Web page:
of drilling fluid is 15%-18% of total well cost [1]. However, a small marginal spend on drilling fluid can be offset by a superior fluid performance achieved which translates to cost savings and lowers total well cost.

A drilling department can be adjudged to be successful when the well is drilled and cemented at a reduced cost without major problems. However, upon handing over to the production department, any fluids or solids invasion will affect production adversely and the same well could be seen as a failure.

A good number of wells are completed without casing and perforations and in these completions, near wellbore damage is not by passed by perforations. Hence formation damage has to be minimized because avoiding it is not possible. The type of drilling fluid used is one of the most important factor that determine the success of a well drilling operation, the ability to minimize formation damage or seal permeable formation by reducing fluid passage into the formation. The drilling operations are however faced with lots of challenges and among them is the drilling fluid loss. Fluid loss which results in formation damage can be minimized using a wide range of additives in the drilling mud [2,3,4,5,6,7, 8]. The use of local materials is also advantageous in terms of cost [9, 10, 11]. Huge amount of money spent yearly by the industry to combat fluid loss and its after effect which in some cases leads to abandonment of expensive wells. Estimates put cost of fluid losses in the industry around $800 million yearly, and fluid loss products cost around $200 million [12]. To combat this several cellulose based additives have been proposed but are expensive therefore the need to test other raw materials that can serve the same purpose become necessary. This work will evaluate the potential of formulated water based mud with corn cob particles to control fluid loss and formation damage.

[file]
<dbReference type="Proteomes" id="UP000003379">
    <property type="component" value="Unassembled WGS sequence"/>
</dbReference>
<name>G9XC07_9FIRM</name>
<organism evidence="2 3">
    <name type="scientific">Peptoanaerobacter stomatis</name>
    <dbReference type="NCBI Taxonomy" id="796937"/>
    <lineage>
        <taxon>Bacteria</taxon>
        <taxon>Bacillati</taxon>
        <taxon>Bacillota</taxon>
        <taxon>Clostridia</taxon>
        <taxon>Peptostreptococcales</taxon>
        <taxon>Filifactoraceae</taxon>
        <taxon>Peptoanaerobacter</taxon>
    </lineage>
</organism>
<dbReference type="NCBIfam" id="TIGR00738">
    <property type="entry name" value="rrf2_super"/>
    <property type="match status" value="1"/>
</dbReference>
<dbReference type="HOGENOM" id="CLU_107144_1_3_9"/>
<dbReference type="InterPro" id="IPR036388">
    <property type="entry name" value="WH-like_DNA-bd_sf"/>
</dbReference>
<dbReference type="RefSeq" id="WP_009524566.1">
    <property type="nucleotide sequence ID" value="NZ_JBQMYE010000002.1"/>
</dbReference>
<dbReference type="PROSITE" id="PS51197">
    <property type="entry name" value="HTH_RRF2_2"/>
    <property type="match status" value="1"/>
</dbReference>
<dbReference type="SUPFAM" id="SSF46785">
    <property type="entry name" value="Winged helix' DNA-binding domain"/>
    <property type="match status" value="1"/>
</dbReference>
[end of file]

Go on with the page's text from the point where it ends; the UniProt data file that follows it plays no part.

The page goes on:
A. Equipment and InstrumentsB. Reagents/Chemicals and other MaterialsC. Experimental ProcedurePhysiochemical Properties TestMud FormulationPetrophysical Properties TestPercentage Formation DamageA. Physio-Chemical Properties of Raw MaterialTable 2: Physio-Chemical Properties of Raw Material (Corn Cob) Before and After Alkaline Treatment with Sodium HydroxideB. Fluid Loss in Formulated Water Based Mud SamplesC. Formation Damage by different mud samplesD. Permeability of Drilling Mud Invasion at 50 psi Injection PressureE. Permeability of Drilling Mud Invasion at 100 psi Injection PressureF. Plastic Viscosities of Mud Samples at Different TemperaturesG. Apparent Viscosity of Mud Samples at Different TemperaturesH. Yield Point of Mud Samples at Different TemperaturesI. Gel Strength in Formulated Mud Samples at Different Temperatures